III. Dynasty, State and Nation
What was the relationship between the ruling Habsburg dynasty and the concepts of state and/or nation from the 18th century until the collapse of the monarchy? Was a primarily dynastic representation superseded by a state representation and—in the course of time—even pushed aside by concepts of national representations? Taking into consideration a wide range of artistic, architectural and musical genres (including for example, in the case of architecture infrastructural buildings and urbanism, and in the case of music ‘popular’ genres like operettas) we are interested in the structural/institutional characteristics of this kind of political representation, in their impact and intricacies and their intended signifying functions. We also welcome contributions that focus on oppositional representations or exemplify ‘regional’ and/or ‘peripheral’ forms within the empire as well as on a global level (e. g. in relation to associated courts overseas).

IV. Church and Representation
The Counter-Reformation led to a ‘propaganda campaign’, also carried out in the fields of the arts, in which the struggle for the ‘true faith’ and the ‘Pietas Austriaca’ were declared to be the causa prima of the dynasty, also by means of the arts. A crucial issue is the importance of representing religion in general and the Pietas Austriaca in particular at the intersection of court, city and church. How did the Habsburgs utilize the cult for their personal representation? And in contrast, how did religious communities use the dynasty (and even their close relationship with the dynasty) for their own purposes? To what extent was the ‘Pietas Austriaca’ politically deployed as a mode of symbolic communication, and which topoi were used by the (court) arts? Did music and art occupy a specific position in religious rituals such as pilgrimages, processions or services at Stations of the Cross (Stationsgottesdienste), which served to represent the ruler?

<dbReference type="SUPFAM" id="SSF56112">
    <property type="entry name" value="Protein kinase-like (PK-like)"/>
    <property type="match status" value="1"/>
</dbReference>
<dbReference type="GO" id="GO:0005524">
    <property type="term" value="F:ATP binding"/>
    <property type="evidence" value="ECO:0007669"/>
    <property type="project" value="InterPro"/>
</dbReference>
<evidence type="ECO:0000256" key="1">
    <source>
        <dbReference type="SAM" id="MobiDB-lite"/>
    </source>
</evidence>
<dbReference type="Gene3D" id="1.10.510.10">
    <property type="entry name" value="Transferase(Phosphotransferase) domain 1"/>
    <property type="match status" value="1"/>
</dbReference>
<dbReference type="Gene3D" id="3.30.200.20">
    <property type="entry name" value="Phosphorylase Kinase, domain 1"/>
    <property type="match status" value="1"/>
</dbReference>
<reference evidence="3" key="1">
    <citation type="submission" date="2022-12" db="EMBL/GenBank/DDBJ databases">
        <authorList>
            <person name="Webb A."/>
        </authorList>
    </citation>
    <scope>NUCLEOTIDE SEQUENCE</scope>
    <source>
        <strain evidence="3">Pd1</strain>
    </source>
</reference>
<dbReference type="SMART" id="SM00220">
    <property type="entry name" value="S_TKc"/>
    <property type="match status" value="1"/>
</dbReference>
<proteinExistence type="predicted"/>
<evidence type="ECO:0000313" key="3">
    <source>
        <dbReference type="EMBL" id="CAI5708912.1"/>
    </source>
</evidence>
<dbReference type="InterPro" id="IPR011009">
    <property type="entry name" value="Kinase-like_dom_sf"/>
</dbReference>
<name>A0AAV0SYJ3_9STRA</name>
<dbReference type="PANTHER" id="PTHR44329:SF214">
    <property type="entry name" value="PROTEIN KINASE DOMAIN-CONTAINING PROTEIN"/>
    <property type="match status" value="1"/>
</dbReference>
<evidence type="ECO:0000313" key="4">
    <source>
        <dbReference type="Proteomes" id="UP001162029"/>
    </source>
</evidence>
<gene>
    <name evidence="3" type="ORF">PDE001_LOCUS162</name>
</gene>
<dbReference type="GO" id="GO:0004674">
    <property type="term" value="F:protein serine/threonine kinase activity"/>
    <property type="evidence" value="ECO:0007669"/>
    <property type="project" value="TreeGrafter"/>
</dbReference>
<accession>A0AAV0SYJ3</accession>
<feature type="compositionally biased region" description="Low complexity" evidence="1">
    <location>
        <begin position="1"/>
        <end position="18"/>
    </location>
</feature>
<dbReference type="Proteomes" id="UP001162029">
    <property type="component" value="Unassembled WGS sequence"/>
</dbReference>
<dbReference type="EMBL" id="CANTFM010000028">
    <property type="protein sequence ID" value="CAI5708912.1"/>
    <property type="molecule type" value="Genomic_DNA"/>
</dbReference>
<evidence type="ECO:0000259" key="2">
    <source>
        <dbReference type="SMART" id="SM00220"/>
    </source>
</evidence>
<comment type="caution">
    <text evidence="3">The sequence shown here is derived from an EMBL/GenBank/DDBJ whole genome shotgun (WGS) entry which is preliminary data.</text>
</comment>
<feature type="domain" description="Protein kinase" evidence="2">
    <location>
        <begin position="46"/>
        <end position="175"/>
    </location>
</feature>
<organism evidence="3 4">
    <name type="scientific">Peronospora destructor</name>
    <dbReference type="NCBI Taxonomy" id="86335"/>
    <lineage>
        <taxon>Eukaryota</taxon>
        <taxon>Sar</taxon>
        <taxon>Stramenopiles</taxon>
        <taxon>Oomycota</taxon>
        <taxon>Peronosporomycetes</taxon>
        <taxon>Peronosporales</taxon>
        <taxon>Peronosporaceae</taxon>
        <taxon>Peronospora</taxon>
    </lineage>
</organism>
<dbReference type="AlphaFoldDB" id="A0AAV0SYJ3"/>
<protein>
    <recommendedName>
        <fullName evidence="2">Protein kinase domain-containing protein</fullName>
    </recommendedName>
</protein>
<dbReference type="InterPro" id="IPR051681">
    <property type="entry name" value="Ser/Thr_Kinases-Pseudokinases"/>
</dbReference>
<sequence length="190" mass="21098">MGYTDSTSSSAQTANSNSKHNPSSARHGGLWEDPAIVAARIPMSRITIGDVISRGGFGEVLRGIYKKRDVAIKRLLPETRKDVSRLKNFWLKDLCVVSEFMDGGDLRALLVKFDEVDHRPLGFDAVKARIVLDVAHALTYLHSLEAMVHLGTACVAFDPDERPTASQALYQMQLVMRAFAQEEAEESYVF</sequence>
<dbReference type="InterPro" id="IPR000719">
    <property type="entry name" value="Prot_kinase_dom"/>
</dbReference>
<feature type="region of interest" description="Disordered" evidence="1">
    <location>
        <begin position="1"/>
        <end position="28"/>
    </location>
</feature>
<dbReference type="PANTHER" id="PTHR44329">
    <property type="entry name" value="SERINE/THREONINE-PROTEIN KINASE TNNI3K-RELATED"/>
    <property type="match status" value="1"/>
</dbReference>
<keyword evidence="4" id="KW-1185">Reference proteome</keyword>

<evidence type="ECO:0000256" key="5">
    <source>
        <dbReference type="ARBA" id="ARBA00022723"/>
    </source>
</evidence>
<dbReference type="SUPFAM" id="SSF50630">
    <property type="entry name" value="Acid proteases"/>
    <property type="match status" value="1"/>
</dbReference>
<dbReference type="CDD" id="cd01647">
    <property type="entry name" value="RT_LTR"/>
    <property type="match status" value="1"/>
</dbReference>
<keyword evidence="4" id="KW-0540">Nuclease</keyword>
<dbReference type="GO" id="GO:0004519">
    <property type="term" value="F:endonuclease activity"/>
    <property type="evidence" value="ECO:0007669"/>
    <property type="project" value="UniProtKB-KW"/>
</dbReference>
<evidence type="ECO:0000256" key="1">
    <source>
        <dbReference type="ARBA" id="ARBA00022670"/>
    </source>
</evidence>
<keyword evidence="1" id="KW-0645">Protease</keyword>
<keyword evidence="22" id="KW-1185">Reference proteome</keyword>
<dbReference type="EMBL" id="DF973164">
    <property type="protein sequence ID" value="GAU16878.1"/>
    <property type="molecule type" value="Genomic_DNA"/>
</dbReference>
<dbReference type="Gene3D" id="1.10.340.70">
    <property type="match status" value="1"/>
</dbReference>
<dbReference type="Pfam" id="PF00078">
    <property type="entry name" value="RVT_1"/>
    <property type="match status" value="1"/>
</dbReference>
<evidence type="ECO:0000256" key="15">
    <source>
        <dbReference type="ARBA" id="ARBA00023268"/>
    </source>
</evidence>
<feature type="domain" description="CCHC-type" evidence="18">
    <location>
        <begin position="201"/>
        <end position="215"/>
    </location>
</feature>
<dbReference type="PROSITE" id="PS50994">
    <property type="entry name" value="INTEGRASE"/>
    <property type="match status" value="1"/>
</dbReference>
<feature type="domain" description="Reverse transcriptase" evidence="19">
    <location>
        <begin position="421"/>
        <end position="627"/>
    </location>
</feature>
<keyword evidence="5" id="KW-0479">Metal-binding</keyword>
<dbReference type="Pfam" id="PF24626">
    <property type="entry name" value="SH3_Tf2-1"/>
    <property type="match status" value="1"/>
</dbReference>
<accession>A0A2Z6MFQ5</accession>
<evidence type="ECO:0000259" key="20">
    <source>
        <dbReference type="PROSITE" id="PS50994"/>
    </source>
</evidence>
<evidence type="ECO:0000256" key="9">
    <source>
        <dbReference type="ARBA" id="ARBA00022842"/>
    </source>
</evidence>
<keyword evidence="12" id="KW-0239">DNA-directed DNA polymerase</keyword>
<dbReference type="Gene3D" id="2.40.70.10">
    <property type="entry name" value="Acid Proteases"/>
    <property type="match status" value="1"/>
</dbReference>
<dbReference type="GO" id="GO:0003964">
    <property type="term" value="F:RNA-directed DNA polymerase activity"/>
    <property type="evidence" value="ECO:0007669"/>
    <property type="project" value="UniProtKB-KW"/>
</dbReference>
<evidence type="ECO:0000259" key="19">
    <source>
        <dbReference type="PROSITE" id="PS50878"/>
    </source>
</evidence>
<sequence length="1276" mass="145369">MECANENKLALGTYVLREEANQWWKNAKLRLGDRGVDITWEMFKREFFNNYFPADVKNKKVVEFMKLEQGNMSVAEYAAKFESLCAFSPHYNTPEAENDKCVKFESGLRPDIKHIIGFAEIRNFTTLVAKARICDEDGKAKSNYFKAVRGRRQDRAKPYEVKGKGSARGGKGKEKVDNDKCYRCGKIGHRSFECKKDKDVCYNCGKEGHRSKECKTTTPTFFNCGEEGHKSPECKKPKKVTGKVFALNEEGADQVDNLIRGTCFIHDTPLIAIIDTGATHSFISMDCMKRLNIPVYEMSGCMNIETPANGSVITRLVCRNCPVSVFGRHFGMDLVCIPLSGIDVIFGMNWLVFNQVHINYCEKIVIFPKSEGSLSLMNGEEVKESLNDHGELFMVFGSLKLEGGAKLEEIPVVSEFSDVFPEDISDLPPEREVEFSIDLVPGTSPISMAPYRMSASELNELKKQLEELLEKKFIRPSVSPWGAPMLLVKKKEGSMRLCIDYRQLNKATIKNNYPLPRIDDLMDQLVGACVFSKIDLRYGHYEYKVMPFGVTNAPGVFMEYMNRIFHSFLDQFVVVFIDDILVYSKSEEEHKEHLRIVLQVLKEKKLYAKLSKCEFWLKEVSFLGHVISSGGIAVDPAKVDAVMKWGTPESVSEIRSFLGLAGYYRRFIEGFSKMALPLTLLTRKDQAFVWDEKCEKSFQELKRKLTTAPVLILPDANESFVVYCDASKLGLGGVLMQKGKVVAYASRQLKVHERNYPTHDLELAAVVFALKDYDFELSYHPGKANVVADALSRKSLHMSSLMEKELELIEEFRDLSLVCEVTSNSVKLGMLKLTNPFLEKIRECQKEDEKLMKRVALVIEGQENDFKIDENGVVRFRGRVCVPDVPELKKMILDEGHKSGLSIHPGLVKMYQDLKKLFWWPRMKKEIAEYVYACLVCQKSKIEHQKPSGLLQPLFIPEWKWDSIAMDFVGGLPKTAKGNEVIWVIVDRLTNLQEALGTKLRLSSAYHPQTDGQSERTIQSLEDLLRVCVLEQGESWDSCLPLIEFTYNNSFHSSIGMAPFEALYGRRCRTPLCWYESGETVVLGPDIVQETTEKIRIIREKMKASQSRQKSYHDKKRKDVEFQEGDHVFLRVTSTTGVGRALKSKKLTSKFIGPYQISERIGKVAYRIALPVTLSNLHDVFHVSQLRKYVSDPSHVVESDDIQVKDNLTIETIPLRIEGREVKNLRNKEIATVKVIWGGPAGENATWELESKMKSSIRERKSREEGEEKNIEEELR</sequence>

V. Decision Makers
If we understand dynastic representation not as a centrally determined top-down strategy but rather as the result of a complex intertwining of particular action and reaction processes, the following questions have to be posed (concerning the monarch’s advisors and decision makers from the institutions involved): What groups (imperial/royal family, court institutions, antiquarians and so on) participated in decisions and why? Is it possible to read their intentions out of historic sources? Are there similarities or differences with strategies of other dynasties?  Beyond that, case studies of non-courtly Habsburg representation can be of interest. Analyses of such works should illuminate the circumstances of dynastic representation in the Habsburg monarchy.

Conference language: German and English
Lectures: 20 minutes
Abstracts: max. 2000 characters, CV (max. 500 characters)

Univ.-Doz. Dr. Werner Telesko
Österreichische Akademie der Wissenschaften / Austrian Academy of Sciences
Institut für kunst- und musikhistorische Forschungen (IKM), Direktor /
Institute for History of Art and Musicology (IKM), Director
Dr. Ignaz Seipel-Platz 2
A-1010 Wien